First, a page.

I read The New Yorker’s economics columnist James Surowiecki, because there is absolutely nothing going on in my life.
This week he wrote that “better-looking men” earn $230,000 more over their lifetime than “average looking” men, and, I presume, $747,500 more than “uglier men” (who earn 13 percent less, rather than 4 percent less), according to “studies on the role that appearance plays in the workplace,” which Surowiecki cites.
I love studies like this, and the columnists who quote them – in the same way I love stepping over drunks sleeping it off on an icy sidewalk.
The problem with Surowiecki’s thumb-sucker is that he never defines what a “better-looking” man is, nor an “average looking” man, nor an “uglier” man. Nor could he define them, in, oh, say, 116 years, 9 months, 14 days and 11 minutes.
Mark Twain wrote the greatest version of a “study” like this, in “Life on the Mississippi,” describing how the Mississippi River shortened itself by jumping its banks during floods: “In the space of 176 years the Lower Mississippi has shortened itself 242 miles. That is an average of a trifle over 1-1/3 mile per year. Therefore, any calm person, who is not blind or idiotic, can see that in the Old Oolitic Silurian Period, just a million years ago next November, the Lower Mississippi River was upwards of one million three hundred thousand miles long, and stuck out over the Gulf of Mexico like a fishing-rod. And by the same token any person can see that 742 years from now the Lower Mississippi will be only 1-¾ miles long … There is something fascinating about science. One gets such wholesale returns of conjecture out of such a trifling investment of fact.”
Nonetheless, after reading Surowiecki’s piece, I became alarmed.
Could it be that I achieved my own success because I’m such a handsome devil?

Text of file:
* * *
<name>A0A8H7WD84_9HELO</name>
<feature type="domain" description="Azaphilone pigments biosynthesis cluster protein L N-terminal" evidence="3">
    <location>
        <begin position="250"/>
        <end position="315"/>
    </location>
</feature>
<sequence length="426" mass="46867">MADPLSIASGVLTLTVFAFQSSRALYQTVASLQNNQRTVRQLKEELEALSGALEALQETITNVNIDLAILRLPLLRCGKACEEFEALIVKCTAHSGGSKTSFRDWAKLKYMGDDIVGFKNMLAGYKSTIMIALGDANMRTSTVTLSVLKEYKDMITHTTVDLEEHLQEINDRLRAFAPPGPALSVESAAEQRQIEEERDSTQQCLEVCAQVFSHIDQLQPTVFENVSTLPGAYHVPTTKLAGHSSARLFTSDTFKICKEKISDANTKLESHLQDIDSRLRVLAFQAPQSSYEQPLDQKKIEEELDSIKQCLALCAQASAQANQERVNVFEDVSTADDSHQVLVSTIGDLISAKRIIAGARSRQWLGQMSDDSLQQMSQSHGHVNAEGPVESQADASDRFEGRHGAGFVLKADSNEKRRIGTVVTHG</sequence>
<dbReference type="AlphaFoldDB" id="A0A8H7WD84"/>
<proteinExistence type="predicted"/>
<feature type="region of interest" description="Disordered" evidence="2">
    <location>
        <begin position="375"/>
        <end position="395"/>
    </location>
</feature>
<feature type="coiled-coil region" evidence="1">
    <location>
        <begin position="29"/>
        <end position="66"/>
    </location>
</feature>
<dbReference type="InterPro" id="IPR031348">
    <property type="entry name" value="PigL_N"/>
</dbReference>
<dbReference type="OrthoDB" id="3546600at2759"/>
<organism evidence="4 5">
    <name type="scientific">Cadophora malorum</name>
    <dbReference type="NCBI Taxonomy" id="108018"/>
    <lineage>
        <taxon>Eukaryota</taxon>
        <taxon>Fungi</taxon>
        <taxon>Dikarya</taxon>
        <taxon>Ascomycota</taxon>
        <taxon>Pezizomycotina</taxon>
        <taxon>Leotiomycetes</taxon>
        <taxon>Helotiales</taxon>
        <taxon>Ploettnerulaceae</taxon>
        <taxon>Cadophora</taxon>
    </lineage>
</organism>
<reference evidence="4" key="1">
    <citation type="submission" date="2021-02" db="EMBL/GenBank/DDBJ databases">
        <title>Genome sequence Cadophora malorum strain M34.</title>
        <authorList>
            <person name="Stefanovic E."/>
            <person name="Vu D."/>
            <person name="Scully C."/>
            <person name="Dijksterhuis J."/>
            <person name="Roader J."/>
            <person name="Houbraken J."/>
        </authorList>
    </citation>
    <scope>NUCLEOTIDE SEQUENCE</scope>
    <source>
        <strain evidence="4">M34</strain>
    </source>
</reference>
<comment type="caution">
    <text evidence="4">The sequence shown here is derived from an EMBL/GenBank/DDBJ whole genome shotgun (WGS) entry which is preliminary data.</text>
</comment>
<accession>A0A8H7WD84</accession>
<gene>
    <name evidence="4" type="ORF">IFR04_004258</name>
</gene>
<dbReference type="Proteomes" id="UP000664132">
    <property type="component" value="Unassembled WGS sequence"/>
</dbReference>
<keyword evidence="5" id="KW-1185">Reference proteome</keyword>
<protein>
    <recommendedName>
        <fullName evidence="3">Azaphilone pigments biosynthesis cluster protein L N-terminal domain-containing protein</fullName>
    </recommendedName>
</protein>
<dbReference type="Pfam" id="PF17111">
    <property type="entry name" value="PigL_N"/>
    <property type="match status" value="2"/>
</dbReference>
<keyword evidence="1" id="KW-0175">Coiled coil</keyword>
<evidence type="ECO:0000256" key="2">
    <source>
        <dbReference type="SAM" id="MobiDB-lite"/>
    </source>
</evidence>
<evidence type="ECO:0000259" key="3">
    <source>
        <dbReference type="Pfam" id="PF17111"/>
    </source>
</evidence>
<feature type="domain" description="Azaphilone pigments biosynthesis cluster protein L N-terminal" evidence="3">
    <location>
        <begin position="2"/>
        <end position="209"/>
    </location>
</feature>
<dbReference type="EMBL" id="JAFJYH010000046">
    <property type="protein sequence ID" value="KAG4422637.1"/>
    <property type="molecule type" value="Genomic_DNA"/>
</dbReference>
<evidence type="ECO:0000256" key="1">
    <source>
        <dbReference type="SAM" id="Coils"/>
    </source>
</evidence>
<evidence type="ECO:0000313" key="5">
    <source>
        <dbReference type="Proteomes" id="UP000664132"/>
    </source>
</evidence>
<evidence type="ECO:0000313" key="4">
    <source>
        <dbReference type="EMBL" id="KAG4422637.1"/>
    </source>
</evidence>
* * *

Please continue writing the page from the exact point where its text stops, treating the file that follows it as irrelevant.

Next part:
I decided to investigate. Scientifically. My Primal Question was: Could my success as an editor at Courthouse News Service be attributed not to my talent, but to my good looks?
Here are the results of my scientific, or if you prefer, economic, study.
The doyenne of the Courthouse News office, the divine Mary Shimabukuro, replied: “Somewhat. Probably your dog, mostly.”
I considered this somewhat unfair, though I do have a handsome dog. (That’s Chester in the puppy picture.)
I asked Mary to transfer me to the boss, Bill Girdner, the founder and eminence grise of Courthouse News.
In response to my question, I heard 10 seconds of gargling, strangled noises.
Forsaking the urge to call 911, because what the hell, the next boss might be better, I finally heard Bill say: “I think us old dogs need to stay in the woods.”
Why, I asked, do you and Mary attribute my success to dogs?
The boss replied: “She attributed it to dogs too?”
With a touch of umbrage, I pursued my scientific quest.
I asked my older brother, David, who, I understand, held me tenderly in his arms the day I returned from the hospital, then devoted the next 17 years of his life to beating me up, until he, thank God for small favors, went away to college.
My brother said: “It seems pretty clear to me that there is an absolute and possibly direct correlation between the success you even now enjoy and your appearance. I don’t see how anyone, looking at you, could doubt that. Whether this is fair or unfair I leave for others to judge.”
I asked an Anonymous Attorney, who hath known me, lo, these 40 years. He ignored my personal plight to consider the larger question: “Back when I had a waist and hair, I did profit, fairly or not, in the workplace – and their names were Claudina, Doris, Janelle, Cathy, Maria, Karen and Donnie.”
I asked the editor of a large, right-wing, Southern California newspaper, who hired me long ago. He replied: “It’s why I hired you, you studmuffin.”
I am withholding this editor’s name until it might do me some good.
Finally, I asked the son of the dearly beloved attorney with whom I share my life. He is seeking entrance to law school. He said that my looks were “the only plausible explanation” for my success.
Thanks, dude. Good luck on that reference.
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